Finding a Suitable Tree
Use your time wisely when scouting. As you are walking and you find an area with a decent concentration of suitable deer sign drop a pin on your phones mapping app.
Get Your Mind Right
Bowhunting in general is full of long sits with no deer in sight. Staying positive and eager to hunt is what will turn your season into a triumph. Plan the days you are hunting and commit. If you wake up and it is colder than anticipated, go hunting. Wake up and it’s raining? That’s a perfect time to find yourself above a trophy whitetail. When other hunters are at home in their beds asleep you need to be in the deer woods with your bow and bug spray. If you follow these steps you will be successful, but only if you are in the woods.
Hunt what makes you happy
Today’s culture has everyone wanting what others have. While it may be nice to raise a buck from a fawn to a 6 1/2 year old “shooter” it isn’t reasonable for some folks. Bowhunting is more about the experience than the trophy. For me, seeing a 6 point easing down the trail still gets my heart pumping. A public land buck is a hard animal to hunt. The hours or days put in to scouting and hunting one are something to be proud of. Who’s to say next week a Pope and Young record wont be walking under your stand? What is absolutely for sure, is there are millions of acres we all own in this great nation that will give you the opportunity to arrow a buck or doe that will put a smile on your face.
How to scout Public Land
Post Season Scouting
You’re going to read these words and think it makes perfect sense. Like most hunters though you most likely will never give it a shot. Scouting in the few weeks after season ends is absolutely critical to patterning deer movement. As hunting pressure rises and food sources dwindle deer change location. This pattern is follewed somewhat closely in every area I have scouted.
I have a honey hole bow hunting area that I absolutely love to hunt. The first month of hunting season it’s an absolutely amazing area. I see deer almost every hunt and the only traffic on the roads are logging trucks trying to skip past the weigh stations. This spot has produced multiple bucks every season for the last 4 years.
After that initial dream month however, it’s a barren wasteland. The problem is it borders a dog hunting club. The perfect Oak tree infested, stream harboring, wood duck and otter home, Whitetail heaven is abandoned once those dog hunters hit the area. Find that area in your Public lands, and then find where those deer are migrating to after the pressure is on. That, is the key to a season-long success story.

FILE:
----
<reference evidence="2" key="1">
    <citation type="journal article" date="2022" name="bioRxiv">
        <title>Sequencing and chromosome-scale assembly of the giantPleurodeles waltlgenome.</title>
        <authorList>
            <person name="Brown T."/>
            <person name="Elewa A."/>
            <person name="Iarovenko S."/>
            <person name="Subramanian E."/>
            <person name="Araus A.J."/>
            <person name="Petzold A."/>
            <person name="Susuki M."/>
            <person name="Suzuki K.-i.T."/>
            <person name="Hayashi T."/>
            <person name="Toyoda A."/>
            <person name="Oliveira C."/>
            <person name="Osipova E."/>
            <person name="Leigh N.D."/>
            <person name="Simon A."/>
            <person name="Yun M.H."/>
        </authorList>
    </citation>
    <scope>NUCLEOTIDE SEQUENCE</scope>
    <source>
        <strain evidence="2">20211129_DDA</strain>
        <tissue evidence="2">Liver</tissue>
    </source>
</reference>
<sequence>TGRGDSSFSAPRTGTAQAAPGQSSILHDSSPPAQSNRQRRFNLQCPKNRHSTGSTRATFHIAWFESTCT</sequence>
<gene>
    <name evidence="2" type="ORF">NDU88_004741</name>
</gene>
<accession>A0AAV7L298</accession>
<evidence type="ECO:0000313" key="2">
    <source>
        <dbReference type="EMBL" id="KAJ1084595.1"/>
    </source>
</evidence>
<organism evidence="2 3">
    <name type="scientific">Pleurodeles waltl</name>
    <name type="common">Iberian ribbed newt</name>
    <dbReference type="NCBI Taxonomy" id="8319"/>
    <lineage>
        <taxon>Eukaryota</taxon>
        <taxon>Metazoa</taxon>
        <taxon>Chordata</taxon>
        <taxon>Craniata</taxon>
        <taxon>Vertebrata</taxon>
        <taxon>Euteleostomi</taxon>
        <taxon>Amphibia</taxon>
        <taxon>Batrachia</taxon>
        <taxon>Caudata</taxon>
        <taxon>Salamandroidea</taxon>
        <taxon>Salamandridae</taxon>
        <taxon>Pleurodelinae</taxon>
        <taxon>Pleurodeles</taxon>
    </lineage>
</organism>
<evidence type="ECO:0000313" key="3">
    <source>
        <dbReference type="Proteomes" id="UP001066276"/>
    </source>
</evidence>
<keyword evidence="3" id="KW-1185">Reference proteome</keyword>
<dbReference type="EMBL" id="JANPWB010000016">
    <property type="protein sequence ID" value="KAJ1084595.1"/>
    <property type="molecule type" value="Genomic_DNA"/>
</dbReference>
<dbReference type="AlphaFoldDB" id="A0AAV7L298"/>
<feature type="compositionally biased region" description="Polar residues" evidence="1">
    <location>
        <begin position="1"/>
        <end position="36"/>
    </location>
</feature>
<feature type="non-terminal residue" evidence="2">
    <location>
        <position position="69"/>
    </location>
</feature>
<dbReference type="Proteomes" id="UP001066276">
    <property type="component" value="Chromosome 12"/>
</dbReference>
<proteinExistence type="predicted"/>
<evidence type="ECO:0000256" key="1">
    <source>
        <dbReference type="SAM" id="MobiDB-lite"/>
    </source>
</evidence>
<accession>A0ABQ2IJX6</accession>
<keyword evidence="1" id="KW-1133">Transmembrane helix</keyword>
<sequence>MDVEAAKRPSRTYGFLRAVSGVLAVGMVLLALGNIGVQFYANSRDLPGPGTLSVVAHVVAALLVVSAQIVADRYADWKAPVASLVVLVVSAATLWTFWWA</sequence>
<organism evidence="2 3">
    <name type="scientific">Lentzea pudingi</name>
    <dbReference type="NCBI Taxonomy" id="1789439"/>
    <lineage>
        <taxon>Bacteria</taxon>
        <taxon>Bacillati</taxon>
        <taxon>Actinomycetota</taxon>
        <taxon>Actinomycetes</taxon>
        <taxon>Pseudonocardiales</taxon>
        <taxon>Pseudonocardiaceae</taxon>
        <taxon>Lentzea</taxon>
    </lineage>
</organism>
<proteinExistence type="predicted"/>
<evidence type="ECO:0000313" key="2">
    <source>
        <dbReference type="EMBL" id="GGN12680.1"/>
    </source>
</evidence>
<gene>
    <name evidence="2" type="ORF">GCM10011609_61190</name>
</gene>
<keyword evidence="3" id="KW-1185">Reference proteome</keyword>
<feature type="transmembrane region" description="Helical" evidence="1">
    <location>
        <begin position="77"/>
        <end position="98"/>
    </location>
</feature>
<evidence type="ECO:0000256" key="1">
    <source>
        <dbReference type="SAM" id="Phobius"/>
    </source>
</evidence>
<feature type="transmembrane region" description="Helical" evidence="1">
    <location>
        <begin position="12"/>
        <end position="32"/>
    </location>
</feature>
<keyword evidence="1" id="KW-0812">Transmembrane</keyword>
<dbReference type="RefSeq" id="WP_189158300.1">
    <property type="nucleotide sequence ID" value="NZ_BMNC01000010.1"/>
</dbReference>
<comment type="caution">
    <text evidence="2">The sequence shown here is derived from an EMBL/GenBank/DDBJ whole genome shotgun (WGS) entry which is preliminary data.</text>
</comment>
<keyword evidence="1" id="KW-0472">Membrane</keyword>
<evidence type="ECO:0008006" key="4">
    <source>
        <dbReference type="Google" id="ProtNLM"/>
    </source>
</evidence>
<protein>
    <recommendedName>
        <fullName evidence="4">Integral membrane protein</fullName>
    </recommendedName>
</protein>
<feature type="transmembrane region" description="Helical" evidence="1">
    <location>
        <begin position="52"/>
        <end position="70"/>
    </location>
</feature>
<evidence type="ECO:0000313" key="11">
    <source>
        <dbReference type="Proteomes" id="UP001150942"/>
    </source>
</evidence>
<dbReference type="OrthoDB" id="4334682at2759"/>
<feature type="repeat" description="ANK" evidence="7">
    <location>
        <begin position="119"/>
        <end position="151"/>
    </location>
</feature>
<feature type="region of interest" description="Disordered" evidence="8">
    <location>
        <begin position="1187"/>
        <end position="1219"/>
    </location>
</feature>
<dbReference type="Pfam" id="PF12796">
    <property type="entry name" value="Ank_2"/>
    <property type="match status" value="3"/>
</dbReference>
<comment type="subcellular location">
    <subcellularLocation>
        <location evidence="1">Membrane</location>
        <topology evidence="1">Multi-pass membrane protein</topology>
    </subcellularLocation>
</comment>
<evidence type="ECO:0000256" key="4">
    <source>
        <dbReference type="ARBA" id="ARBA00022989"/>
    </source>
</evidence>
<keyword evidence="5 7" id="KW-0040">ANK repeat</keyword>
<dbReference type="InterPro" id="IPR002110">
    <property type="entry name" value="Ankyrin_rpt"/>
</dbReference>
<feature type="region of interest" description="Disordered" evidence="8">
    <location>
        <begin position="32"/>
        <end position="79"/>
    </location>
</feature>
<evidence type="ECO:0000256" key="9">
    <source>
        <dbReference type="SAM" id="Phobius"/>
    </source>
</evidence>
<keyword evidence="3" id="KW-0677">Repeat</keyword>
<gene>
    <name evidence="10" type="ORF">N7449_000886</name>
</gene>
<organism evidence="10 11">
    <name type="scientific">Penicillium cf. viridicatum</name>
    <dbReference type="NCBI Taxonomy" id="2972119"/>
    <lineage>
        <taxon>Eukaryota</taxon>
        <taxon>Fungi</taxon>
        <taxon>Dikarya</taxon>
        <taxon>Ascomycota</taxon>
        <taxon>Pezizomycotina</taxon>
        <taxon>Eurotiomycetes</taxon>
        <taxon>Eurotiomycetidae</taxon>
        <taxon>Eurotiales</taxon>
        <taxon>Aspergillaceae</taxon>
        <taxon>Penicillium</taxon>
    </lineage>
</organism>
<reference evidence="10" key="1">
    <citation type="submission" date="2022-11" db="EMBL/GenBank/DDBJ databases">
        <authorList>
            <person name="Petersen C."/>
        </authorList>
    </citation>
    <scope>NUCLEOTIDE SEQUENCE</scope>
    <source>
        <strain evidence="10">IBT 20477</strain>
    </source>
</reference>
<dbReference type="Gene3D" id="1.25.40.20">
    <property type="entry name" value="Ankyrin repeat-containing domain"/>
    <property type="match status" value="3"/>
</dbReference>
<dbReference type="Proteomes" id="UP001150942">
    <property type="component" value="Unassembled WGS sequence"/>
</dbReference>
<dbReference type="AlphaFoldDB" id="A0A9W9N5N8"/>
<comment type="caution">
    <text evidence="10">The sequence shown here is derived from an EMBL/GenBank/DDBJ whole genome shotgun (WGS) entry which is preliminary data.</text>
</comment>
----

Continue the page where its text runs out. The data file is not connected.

Go Places You Don’t Belong
The one thing to consider when scouting for your perfect hunting spot is simple. How would a buck move from point A to Point B? Point A being a prime bedding area you have plotted out. Point B being that primary food or water source in the area. If it’s as simple as having a large corn field bordering your hunting property don’t sit ON THE CORNFIELD. Most mature bucks will travel to a feeding area when the sun is going down and feed during the night. The key is to be a few hundred yards off the feed in his path of travel. Finding the heavily beaten deer trails leading to these areas is absolutely key to success. Remember, if it doesn’t look like the most incredible spot you’ve ever found, keep scouting.
Invest in current technology
If you don’t already own a trail camera you’re missing out. You’re missing out on one of the most crucial pieces of scouting equipment available today. I think most serious hunters already have more than one. Using a trail camera to track what deer are in your chosen area 24 hours a day is important. How else will you know if there is an older mature buck making all those rubs? Cameras that are both functional and economic can be found on amazon. Save some time and click HERE to see the options available and prices. This is where you should start if you want to begin scouting seriously.
Use your scouting time wisely
Not everyone has full days off work to go to the woods. If you only have a few hours one afternoon just pull up Google maps. Find areas with water, especially running water deep in the woods. It’s easy to see a line of Oaks running through Pine forests. Anything that stands out as providing better overhead cover or water is the perfect starting point. There is no need to go to the forest blind. Mark the most likely spots on your phone so that you won’t waste your precious time when scouting. In fact, do it now.
More Information on bowhunting
If you’re a beginner, read and research as much as possible online. There are countless articles like this one on very informative websites whose only goal is to help spread the gospel. Do not get caught up in the gear chasing side of bowhunting. Spend more time researching scouting tips, deer feeding patterns, new hunting grounds and getting in the woods. This may not sound like the coolest way to approach bowhunting, but I can guarantee you it will be the most profitable.